24 December 2021

This article was written by Ben Urquhart

A question I’m often asked by hopeful applicants is 'how do I convey I have the skills required to be a good trainee?' The answer I tend to suggest is to demonstrate what you have learnt in your spare time endeavours, be that part-time work, volunteering or sports/social clubs, and connect how those experiences will translate into trainee life. But articulating what it is you have done and how it will help you can be challenging, especially with the restraints of an application word count and the pitfall of fearfully thinking 'I need to say something that is really "out there" in order to impress!'

Not being a straight A* student, it was all the more important for me to make sure I got this part of my application right. Prior to the commencement of my training contract, I had worked in everyone’s favourite nugget serving fast-food chain, a clothing retailer, an amusement park and a few pubs intermittently throughout my studies. Those experiences were nothing out of the ordinary and certainly would not jump off the paper alone, but there were plenty of useful skills I gained and developed during my time in those roles that I was able to deploy in winning application answers. My tips to do the same would be:

1. Don’t undersell your part-time work, but don’t go OTT – find that balance

You do not need to have walked seven marathons in seven continents in seven days to get across that you have determination and resilience. Getting up at 6am for a Saturday morning shift at your local shop after a week of lectures can evidence just the same. I am a firm believer that ordinary part-time jobs teach you a lot about yourself, especially when juggled around other commitments, and if deployed correctly in an answer, can give you an element of realism and likeability that will set you apart.

2. It’s not so much about what you have, but how well you can sell it

My university careers advisor drilled into me that a well-written, simple answer stands out far more than a convoluted one trying-but-failing to wow. If you can state 'this is what I have done, this is what I have learnt from it and this is how it would make me a good trainee within your law firm' in a clear and concise way then you’re going to stand out from the crowd. Not only that, but recruiters will likely find it a welcoming read as they’re not having to re-read your answers just to make sense of them. You do not need to dress your experiences up or litter your sentences with fancy words. Whoever is reading your answer should be able to understand the message you are trying to convey on a first read.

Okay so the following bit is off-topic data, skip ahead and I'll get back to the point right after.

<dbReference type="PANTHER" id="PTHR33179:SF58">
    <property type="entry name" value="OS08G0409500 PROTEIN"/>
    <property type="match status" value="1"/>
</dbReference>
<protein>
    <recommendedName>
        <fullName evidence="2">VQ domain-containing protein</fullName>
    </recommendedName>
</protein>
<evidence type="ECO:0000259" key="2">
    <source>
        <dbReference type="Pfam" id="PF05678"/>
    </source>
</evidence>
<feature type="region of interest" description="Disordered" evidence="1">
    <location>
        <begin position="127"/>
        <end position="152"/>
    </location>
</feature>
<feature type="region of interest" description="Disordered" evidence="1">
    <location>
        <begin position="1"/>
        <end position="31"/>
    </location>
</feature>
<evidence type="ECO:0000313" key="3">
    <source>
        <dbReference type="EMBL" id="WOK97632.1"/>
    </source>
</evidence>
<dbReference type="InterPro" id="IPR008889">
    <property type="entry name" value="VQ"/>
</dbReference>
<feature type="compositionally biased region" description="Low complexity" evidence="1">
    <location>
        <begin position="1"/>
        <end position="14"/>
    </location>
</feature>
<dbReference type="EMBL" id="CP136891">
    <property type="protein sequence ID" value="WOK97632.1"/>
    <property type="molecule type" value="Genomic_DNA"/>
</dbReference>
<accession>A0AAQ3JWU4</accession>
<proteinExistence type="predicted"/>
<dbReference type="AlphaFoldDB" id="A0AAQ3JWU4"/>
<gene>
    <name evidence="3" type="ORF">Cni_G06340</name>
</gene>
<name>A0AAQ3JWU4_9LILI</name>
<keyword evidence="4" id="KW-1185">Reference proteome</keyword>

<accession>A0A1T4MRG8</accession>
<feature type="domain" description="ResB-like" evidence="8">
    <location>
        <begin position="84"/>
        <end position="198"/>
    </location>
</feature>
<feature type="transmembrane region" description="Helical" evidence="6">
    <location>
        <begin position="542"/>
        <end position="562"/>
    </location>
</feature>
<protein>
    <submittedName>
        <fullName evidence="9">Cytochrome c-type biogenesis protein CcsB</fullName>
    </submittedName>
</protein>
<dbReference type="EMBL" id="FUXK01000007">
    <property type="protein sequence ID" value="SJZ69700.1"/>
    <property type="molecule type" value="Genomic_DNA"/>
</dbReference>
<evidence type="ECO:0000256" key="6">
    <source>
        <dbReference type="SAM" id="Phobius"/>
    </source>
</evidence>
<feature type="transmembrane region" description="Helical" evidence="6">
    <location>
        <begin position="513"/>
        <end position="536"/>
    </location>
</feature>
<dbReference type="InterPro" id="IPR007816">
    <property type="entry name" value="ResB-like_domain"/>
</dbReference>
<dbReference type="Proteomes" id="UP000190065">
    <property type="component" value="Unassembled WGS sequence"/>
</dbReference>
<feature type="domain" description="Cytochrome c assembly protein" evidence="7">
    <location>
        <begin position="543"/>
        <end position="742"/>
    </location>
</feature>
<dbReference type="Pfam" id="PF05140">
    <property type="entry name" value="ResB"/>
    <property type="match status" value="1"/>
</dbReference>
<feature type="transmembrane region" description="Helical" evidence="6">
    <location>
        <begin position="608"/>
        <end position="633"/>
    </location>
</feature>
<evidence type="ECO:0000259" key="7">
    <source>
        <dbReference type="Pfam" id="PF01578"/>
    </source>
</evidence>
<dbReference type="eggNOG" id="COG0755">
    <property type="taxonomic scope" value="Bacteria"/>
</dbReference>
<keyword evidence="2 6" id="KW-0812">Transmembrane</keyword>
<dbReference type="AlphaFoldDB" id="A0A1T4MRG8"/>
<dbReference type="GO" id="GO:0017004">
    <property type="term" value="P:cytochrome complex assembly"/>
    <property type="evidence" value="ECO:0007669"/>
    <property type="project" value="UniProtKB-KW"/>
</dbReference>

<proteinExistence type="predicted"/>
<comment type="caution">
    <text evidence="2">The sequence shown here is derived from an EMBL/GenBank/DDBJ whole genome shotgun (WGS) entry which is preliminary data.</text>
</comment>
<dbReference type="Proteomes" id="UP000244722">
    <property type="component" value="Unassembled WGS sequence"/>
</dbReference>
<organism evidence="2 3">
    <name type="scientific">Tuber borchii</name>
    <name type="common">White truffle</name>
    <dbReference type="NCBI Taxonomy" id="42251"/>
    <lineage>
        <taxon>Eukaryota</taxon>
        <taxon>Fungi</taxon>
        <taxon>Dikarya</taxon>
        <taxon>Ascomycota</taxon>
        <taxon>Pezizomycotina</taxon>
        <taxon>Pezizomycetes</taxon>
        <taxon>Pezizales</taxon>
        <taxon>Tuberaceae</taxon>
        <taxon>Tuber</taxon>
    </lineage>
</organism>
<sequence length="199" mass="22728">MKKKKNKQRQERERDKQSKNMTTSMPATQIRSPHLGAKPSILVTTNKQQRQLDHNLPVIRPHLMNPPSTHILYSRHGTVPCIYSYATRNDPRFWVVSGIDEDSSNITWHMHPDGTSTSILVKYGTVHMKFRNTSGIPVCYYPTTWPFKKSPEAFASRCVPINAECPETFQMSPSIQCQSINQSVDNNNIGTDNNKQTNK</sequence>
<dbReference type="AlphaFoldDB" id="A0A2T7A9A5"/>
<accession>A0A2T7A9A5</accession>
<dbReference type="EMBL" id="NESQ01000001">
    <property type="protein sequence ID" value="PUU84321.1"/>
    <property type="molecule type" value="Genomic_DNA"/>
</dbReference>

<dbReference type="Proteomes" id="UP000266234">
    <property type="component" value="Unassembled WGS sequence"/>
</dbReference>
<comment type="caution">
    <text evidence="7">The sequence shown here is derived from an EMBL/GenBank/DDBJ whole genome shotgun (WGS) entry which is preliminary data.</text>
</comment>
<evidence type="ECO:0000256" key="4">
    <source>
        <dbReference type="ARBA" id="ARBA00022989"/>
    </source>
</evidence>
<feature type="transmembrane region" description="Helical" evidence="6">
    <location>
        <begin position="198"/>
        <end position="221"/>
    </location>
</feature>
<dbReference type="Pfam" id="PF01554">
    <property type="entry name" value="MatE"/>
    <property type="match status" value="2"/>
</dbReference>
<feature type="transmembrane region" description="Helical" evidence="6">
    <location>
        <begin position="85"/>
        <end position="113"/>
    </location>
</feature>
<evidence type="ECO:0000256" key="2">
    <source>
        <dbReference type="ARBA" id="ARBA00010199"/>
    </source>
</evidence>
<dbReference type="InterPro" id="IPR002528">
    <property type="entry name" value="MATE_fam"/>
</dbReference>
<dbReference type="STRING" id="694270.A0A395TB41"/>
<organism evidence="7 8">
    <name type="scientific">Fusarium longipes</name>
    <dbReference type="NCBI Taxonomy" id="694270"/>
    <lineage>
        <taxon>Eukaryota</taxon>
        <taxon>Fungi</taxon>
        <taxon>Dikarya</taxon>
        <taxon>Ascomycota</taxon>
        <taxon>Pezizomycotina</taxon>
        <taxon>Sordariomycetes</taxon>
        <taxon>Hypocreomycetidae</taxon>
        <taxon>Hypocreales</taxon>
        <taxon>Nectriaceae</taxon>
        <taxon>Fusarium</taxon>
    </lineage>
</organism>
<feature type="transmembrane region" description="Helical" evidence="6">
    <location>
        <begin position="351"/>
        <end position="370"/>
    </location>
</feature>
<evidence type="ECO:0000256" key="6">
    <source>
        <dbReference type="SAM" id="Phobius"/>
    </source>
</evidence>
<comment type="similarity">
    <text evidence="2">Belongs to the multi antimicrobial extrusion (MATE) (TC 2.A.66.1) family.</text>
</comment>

3. Connect the dots between your experiences and trainee life

Flipping burgers as a fast-food kitchen staff member and drafting contracts as a trainee solicitor might seem worlds apart but there are some vital skills mutual to both. I’ll draw upon one as an example: Being an effective communicator in a fast-paced kitchen was imperative to ensure food stocks were managed and orders went out timely to the standards the customer would expect. It is equally important now as a trainee solicitor working on a big project in a law firm to effectively communicate to colleagues, lawyers on the other side and to the client so that expectations can be managed, agreed deadlines can be met and the work can be done to a high standard. Deep delve into your own experiences and connect the dots to legal life. Everything on your application should link to the bigger picture; why you will be a good trainee solicitor for that particular firm.

4. A natural way to convey your personality

The last point is to try to take away a common application stress I see candidates face and, I myself felt, which is getting across your personality. Again, I will cite my careers adviser here (to whom I am much in debt!) for some invaluable advice, which was that not only will ordinary jobs teach you a lot about yourself, but also they will say a lot about who you are to others. If you have worked as part of a team and can cite examples of where the team has performed well and achieved success, then chances are those team members enjoyed working with you. That itself conveys a positive image for your personality without having to find a way to describe yourself in a sentence. Remember, your spare-time endeavours will only play a part in the image you convey in the application process. The rest will be made up through factors like academic grades, legal experience, research into the firm and law in general. That being said, a well-written synopsis for your spare-time endeavours is a useful tool to have in your belt when writing applications and will equally apply when discussing experiences in interviews. Know your experiences and how to use them properly and they will serve you well.

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